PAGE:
Who is a Partner under Appendix FM of the Immigration Rules?

by | Mar 7, 2023 | Fiancé Visa, Partner & Family Visa, Spouse Visa, UK Immigration, Unmarried Partner Visa

This post explores the meaning of ‘partner’ under the UK Immigration Rules. Appendix FM of the rules enables individuals to sponsor their ‘partner’ to join them in the UK. The sponsor must either:

  • Be a British or Irish citizen; or
  • Have indefinite leave to remain or settled status in the UK;
  • Have pre-settled status under Appendix EU; or
  • Have limited leave to remain as a Turkish Businessperson or Turkish Worker under Appendix ECAA; or
  • Have refugee leave or humanitarian protection status in the UK.

Under Appendix FM of the Immigration Rules, a ‘partner’ means the applicant’s spouse, civil partner, fiancé, proposed civil partner, or unmarried partner.


In the UK, a marriage is considered valid if it is supported by a legal marriage certificate recognised under the laws of England and Wales, Scotland, or Northern Ireland. 

A comparable document should be provided if a marriage is conducted outside the UK. For a foreign marriage to be recognized in the UK, the marriage ceremony must be legally valid in the country where it took place and must have been properly registered. An English translation and the original marriage certificate must be provided if necessary. 

Both parties to the marriage must have the legal capacity to marry, and any previous marriage of either party must have been legally terminated. Evidence of divorce must be provided if applicable.

A British or settled person in a polygamous marriage can only sponsor one individual to live in the UK as their partner. This means that only one of their spouses can be sponsored to join them in the UK, even if the polygamous marriage is recognized as legal in the country where it was conducted.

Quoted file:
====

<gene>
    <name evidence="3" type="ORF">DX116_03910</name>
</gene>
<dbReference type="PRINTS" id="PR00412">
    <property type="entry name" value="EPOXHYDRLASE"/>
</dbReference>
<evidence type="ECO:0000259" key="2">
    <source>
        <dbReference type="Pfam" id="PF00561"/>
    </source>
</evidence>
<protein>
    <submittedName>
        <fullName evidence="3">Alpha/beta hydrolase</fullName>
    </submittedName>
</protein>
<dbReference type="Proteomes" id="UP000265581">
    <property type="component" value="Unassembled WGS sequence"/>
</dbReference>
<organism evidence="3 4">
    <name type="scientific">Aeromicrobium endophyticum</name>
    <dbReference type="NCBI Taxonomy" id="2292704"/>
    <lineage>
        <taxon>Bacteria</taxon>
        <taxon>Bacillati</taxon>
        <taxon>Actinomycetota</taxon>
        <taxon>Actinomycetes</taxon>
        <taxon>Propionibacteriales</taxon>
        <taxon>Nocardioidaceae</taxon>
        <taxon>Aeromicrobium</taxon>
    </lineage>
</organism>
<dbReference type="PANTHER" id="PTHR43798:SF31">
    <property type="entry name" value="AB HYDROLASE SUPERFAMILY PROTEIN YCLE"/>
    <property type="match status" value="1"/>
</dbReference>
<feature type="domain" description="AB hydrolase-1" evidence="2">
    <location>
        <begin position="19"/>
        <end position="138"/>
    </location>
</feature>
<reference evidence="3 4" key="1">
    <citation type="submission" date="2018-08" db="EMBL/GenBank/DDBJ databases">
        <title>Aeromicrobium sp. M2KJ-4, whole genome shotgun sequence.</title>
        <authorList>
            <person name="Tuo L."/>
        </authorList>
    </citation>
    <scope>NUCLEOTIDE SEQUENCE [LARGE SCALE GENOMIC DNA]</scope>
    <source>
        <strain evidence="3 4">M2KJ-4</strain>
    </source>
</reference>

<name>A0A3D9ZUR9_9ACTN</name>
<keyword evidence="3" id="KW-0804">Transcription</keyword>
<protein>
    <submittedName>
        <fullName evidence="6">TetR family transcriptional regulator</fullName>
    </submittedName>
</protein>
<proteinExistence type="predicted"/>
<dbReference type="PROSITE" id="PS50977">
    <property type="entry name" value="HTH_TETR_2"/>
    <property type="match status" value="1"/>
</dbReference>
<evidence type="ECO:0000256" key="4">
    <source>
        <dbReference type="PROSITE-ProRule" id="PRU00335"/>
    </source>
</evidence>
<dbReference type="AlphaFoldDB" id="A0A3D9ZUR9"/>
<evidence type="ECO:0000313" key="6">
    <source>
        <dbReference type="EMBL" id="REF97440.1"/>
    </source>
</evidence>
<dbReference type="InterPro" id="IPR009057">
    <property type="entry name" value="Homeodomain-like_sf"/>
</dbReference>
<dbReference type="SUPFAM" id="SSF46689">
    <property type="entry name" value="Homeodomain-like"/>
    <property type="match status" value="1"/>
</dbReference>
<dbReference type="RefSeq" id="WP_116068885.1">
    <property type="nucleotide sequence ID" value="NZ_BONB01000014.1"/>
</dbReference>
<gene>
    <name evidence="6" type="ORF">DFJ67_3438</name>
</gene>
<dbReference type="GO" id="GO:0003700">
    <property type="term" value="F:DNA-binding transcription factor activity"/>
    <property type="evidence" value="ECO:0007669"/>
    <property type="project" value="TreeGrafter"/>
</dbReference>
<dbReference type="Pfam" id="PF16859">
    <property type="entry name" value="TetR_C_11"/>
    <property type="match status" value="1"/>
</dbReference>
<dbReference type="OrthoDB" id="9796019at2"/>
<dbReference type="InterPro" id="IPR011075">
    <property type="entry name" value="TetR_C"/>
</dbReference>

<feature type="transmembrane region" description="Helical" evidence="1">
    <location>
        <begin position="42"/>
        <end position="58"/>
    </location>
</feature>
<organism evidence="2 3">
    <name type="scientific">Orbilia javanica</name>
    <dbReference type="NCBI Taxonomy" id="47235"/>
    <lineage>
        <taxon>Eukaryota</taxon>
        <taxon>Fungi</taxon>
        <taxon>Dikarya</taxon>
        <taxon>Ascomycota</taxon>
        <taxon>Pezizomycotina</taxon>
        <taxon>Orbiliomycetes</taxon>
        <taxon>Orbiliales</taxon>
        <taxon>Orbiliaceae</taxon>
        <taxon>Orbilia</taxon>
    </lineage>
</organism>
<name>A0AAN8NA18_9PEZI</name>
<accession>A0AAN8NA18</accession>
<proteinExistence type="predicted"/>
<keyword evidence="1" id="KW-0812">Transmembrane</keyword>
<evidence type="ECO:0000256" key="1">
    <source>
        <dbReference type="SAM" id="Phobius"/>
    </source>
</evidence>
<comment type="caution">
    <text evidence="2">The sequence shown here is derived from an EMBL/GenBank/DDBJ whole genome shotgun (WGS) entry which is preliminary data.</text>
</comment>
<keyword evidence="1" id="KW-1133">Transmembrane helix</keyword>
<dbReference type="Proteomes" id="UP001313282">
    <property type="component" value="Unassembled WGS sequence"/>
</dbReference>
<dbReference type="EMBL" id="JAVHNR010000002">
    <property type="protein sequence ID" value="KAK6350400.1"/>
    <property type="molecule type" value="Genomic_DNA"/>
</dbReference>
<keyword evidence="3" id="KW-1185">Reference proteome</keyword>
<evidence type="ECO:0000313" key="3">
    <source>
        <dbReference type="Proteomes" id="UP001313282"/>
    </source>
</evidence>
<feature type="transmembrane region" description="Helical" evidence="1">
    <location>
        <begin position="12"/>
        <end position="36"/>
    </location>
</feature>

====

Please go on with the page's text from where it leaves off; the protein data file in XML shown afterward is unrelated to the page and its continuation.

Civil partner

In the UK, a civil partnership is a legal union between two people recognized by law. A civil partnership certificate must be provided to prove your civil partnership has occurred. 

Countries may have different legal relationships that two people can enter into. If an overseas legal relationship is listed in the Civil Partnership Act 2004, it will be treated as a civil partnership in the UK.

If either party to the relationship has previously entered into a civil partnership, it must have been legally dissolved, and evidence of the dissolution must be provided.

Fiancé or proposed civil partner

To enter the UK to get married or enter into a civil partnership, you must demonstrate that you plan to do so within six months of your arrival. At the time of application, neither you nor your partner should be married or in a civil partnership with someone else. It is recommended to provide evidence of any arrangements for the upcoming marriage or civil partnership. Fiancé(e)s or proposed civil partners cannot apply for leave in this Appendix FM category from within the UK.

Unmarried partner

Partners who are not married or in a civil partnership but have been in a relationship similar to marriage and have lived together for at least two years before applying may qualify as unmarried partners. The two-year period does not need to be continuous immediately before the application.